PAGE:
Although most ulcers are caused by bacterial infection or the use of common painkilling drugs, the real damage is done by your own stomach – specifically by the acid your stomach produces.
It’s strong stuff. If you spilled stomach acid on your skin, it could cause a chemical burn. The only place stomach acid belongs is in your stomach because the stomach has the ability to protect itself.
The stomach, in essence, has a liner a mucosal layer of tissues – that resists the acid. But a bacterial infection, such as one caused by the Helicobacter pylori bacteria, can eat away the lining and is thought to cause a vast majority of ulcers.
Using too many nonsteroidal anti-inflammatory drugs (NSAIDs), such as aspirin and ibuprofen, also can break down the mucosal tissues. If that occurs in your stomach, you get a gastric ulcer. If it occurs in the duodenum, which is the small intestine just below your stomach, you get a duodenal ulcer.
The corrosive stomach acid then creates lesions in the underlying muscle tissue. In the case of a perforated ulcer, the acid can actually burn a hole through the entire wall, so the stomach contents leak into the surrounding area.
The typical ulcer symptoms are a burning, achy sensation in the mid-abdomen. The pain often happens on an empty stomach before meals or at bedtime. It might not occur before breakfast because that’s when stomach acid is lowest. And with some ulcers, there may not be any symptoms at all.
If the cause of your ulcer is a bacterial infection, you’ll likely be treated with antibiotics to kill the bacteria. If it is caused by NSAIDs, you’ll need to look for other drug alternatives. You may also be given medications to suppress stomach acid. Tagamet or Zantac are two of the most popular over the counter acid suppressors. They aren’t a cure and should only be used to relieve symptoms and to enable the ulcer to heal.
Typically, these treatments help the mucosal lining heal itself within 4 to 8 weeks.
Ulcers can get more complicated and severe. You should immediately see a physician if you vomit blood or see blood in your stools, of if pain is persistent or severe and associated with abdominal tenderness, fever, or chills.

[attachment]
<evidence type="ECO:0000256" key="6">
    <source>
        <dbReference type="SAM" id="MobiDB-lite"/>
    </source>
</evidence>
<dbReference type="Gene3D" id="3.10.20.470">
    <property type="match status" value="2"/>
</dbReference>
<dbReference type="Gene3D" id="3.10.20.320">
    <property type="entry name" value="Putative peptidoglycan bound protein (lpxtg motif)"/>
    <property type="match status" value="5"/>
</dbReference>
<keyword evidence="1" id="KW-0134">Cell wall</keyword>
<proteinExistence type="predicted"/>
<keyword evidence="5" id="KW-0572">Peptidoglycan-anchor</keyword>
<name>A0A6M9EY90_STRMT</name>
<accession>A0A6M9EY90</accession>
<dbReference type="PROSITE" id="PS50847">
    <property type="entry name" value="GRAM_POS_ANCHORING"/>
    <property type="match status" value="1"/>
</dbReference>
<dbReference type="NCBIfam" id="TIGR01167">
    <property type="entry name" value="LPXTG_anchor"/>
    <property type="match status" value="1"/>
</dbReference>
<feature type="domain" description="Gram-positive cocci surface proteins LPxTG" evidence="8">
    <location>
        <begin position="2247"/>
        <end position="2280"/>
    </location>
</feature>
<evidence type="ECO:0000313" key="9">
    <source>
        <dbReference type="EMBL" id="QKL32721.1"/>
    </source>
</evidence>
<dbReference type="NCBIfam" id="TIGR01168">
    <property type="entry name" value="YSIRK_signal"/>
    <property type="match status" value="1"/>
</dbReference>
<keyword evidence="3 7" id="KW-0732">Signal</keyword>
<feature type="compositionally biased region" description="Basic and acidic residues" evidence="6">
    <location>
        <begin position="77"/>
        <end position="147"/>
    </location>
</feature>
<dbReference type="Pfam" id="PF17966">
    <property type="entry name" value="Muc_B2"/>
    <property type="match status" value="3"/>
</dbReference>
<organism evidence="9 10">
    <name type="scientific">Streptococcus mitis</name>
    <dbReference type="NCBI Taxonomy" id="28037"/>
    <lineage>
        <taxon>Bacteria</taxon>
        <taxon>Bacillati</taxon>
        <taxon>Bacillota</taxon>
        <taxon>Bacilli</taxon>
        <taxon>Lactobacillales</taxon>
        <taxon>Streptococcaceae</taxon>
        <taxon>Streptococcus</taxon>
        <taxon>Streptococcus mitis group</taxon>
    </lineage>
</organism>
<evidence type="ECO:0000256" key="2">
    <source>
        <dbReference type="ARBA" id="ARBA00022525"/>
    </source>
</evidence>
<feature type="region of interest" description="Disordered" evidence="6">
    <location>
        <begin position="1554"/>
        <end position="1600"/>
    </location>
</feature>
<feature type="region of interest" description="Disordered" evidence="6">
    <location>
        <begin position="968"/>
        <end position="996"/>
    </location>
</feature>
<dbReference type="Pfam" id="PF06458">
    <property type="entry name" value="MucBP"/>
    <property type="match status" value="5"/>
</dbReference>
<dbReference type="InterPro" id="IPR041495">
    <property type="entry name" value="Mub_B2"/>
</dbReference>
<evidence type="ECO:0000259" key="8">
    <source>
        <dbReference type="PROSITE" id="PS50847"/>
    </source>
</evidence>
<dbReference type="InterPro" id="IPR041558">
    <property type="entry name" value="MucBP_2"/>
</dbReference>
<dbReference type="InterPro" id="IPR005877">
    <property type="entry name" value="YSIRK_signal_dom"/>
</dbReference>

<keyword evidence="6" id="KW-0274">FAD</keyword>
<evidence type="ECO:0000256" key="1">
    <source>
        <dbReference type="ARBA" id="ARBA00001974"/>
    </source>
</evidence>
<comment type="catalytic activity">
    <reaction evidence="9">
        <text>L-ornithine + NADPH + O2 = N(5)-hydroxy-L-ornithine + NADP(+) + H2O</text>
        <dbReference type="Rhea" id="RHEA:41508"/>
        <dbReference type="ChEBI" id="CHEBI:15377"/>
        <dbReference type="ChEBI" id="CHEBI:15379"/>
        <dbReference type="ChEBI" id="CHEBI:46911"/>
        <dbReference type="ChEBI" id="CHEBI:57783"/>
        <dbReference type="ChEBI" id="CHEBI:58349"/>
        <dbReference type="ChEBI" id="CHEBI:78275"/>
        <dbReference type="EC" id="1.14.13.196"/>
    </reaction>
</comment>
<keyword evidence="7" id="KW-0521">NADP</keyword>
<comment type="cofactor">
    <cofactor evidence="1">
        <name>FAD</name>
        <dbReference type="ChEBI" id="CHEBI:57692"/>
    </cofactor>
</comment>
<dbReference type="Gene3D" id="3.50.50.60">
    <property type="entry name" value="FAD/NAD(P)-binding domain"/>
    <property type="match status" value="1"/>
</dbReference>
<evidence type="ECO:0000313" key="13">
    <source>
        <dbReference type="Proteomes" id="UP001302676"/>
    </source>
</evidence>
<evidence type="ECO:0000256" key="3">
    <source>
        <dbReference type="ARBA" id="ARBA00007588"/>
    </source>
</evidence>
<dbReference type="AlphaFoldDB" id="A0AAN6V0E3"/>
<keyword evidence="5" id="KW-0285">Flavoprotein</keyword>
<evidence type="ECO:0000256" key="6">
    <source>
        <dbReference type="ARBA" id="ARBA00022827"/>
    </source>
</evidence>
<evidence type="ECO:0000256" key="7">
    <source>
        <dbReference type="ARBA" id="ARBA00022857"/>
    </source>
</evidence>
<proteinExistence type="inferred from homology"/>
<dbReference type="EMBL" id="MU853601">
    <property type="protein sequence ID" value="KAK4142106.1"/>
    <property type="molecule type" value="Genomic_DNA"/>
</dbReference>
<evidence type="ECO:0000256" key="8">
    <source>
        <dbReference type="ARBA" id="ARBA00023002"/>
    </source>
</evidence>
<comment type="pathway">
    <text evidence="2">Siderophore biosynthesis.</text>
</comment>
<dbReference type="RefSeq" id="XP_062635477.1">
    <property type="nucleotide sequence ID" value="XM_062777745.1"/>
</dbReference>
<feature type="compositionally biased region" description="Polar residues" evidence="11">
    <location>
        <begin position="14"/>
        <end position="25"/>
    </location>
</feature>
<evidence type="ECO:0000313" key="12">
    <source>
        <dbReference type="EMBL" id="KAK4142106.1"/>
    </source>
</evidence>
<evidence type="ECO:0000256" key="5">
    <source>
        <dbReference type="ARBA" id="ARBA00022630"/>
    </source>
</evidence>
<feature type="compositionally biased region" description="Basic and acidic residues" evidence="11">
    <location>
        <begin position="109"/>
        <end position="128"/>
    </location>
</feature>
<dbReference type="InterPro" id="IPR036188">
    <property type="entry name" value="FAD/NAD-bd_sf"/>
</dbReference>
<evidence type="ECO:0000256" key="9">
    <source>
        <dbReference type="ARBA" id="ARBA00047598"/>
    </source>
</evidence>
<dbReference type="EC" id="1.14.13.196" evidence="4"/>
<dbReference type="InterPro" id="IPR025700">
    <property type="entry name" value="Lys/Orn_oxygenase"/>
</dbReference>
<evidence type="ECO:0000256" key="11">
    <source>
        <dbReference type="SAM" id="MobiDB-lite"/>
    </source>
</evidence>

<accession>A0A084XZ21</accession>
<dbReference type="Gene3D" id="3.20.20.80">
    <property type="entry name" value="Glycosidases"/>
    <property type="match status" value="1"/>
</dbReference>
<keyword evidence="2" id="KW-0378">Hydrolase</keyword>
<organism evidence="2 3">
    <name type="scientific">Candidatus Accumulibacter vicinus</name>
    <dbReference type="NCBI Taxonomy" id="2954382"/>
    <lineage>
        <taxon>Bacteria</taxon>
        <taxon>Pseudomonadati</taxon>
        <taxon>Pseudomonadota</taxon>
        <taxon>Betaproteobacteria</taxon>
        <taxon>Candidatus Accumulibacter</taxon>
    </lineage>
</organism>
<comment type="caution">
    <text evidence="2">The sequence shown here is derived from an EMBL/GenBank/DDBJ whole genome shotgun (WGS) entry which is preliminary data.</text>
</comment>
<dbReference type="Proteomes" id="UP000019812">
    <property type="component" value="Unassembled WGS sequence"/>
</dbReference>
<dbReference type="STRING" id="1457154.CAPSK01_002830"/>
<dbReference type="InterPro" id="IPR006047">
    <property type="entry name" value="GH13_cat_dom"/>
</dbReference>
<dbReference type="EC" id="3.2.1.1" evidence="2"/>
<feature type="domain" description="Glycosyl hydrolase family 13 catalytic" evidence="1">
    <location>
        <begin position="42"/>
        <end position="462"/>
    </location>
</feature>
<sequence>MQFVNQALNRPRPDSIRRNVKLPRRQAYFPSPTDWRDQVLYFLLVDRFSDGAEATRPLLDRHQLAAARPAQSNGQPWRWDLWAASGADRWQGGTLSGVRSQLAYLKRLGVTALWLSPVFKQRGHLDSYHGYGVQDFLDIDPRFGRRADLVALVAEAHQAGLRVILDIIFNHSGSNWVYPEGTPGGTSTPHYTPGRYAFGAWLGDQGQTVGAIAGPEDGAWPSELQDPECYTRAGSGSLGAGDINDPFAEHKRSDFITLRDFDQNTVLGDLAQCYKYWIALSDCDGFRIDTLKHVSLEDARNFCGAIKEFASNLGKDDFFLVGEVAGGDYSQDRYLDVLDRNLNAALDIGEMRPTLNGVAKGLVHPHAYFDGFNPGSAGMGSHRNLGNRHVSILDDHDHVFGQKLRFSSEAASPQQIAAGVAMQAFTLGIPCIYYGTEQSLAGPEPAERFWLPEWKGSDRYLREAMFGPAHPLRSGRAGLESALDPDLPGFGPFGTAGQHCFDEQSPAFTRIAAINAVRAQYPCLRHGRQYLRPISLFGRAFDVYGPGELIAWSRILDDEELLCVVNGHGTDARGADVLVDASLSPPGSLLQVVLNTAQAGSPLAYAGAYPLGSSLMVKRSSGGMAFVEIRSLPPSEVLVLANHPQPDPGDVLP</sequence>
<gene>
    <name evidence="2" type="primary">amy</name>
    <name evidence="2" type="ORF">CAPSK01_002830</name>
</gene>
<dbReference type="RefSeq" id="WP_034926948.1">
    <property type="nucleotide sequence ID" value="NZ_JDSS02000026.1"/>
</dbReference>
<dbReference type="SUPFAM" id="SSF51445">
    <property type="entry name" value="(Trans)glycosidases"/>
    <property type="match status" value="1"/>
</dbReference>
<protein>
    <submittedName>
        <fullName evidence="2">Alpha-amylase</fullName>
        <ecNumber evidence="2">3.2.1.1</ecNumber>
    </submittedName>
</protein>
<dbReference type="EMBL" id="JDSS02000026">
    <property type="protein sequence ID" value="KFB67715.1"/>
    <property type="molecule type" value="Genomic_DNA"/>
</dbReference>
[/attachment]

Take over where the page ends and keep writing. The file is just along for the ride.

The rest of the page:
For fast relief
Eat a little. It’s a quick fix, but ulcer pain can be relieved by eating. Food will quickly buffer the acid concentration in your stomach, but only for the short term. The trouble with food is that it also stimulates acid secretion, so within an hour or so, you’re back in the same situation. It can be a vicious cycle. Some people have said that they gain weight when their ulcer is acting up. They say that they have to go feed their ulcer. But if you need an immediate reprieve from the pain, this can help.
For lasting relief
Quaff some cabbage juice. Cabbage juice is high in glutamine, an amino acid that helps stomach cells regenerate. It also stimulates your body to produce a substance that actually protects the stomach lining. A good way to get glutamine is through drinking about a liter of fresh raw cabbage juice everyday. To make your own juice, it is suggested slicing then juicing or blending a green cabbage. You can also find glutamine supplements in most health food stores. Take the dosage recommended on the label.
Mind the pain. No matter the site of the pain, you can always address the hurt to a degree, with medication and relaxation. Relaxation relieves pain by reducing the stimulation of the sympathetic nervous system, which goes into high gear whenever the body and mind are challenged.
This is part of the whole fight or flight response. When your ulcer is hurting, you naturally have a fight response. Your muscles tense, blood pressure goes up, and your anxiety increases. It doesn’t matter how you achieve that relaxation. It could be through yoga, guided imagery, hypnosis, transcendental meditation, or a simple deep-breathing exercise. The point is that you use your mind to relax your body.
Spare the spice. With nearly any kind of digestive problem, it is recommended avoiding spicy foods, acidic foods, and others that may cause you distress. It’s also a good idea to eat more fiber – grains, vegetables, and fruits.
There is no standard diet, however for someone with an ulcer. If it bothers you don’t eat it. Listen to your stomach.
No suds, no smokes. Heavy alcohol use can literally burn a hole in the stomach mucosal tissues. Even moderate drinking can aggravate the painful symptoms once you have an ulcer.
Tobacco also affects the mucosal resistance of your stomach. Smokers have a higher rate of ulcers and recurrence whether it is the nicotine or tar in cigarettes that does the damage, but it’s apparent that the chemicals are absorbed through the lungs. These chemicals enter the circulation and then alter the mucosal barrier and acid secretion.
Cut back on your drinking, or don’t drink at all. That goes for cigarettes too. Don’t smoke.
Avoid the NSAIDs. This may not be easy to do if you’re taking nonsteroidal anti-inflammatory drugs to control severe arthritis pain. Still, check with your doctor because there may be alternative medications. If you’re self medicating, however, and taking over the counter NSAIDs, such as aspirin and ibuprofen for everyday aches, you should reevaluate why you’re taking those drugs in the first place.
Maybe you’re taking one aspirin a day to protect against heart disease because you heard that’s a good idea. That’s usually okay. But sometimes, some ulcer problems in people taking only a small amount of NSAIDs – amounts that wouldn’t seem to be a problem. When you’re older, you can become much more sensitive to these medications.
In the case of aspirin, you may be able to avoid the problem by taking entericcoated aspirin, which enables the medication to pass through your stomach before dissolving. Be aware, however, that not all damage done to the mucosal wall is by direct contact with NSAIDs, just absorbing the medications into your bloodstream can cause problems.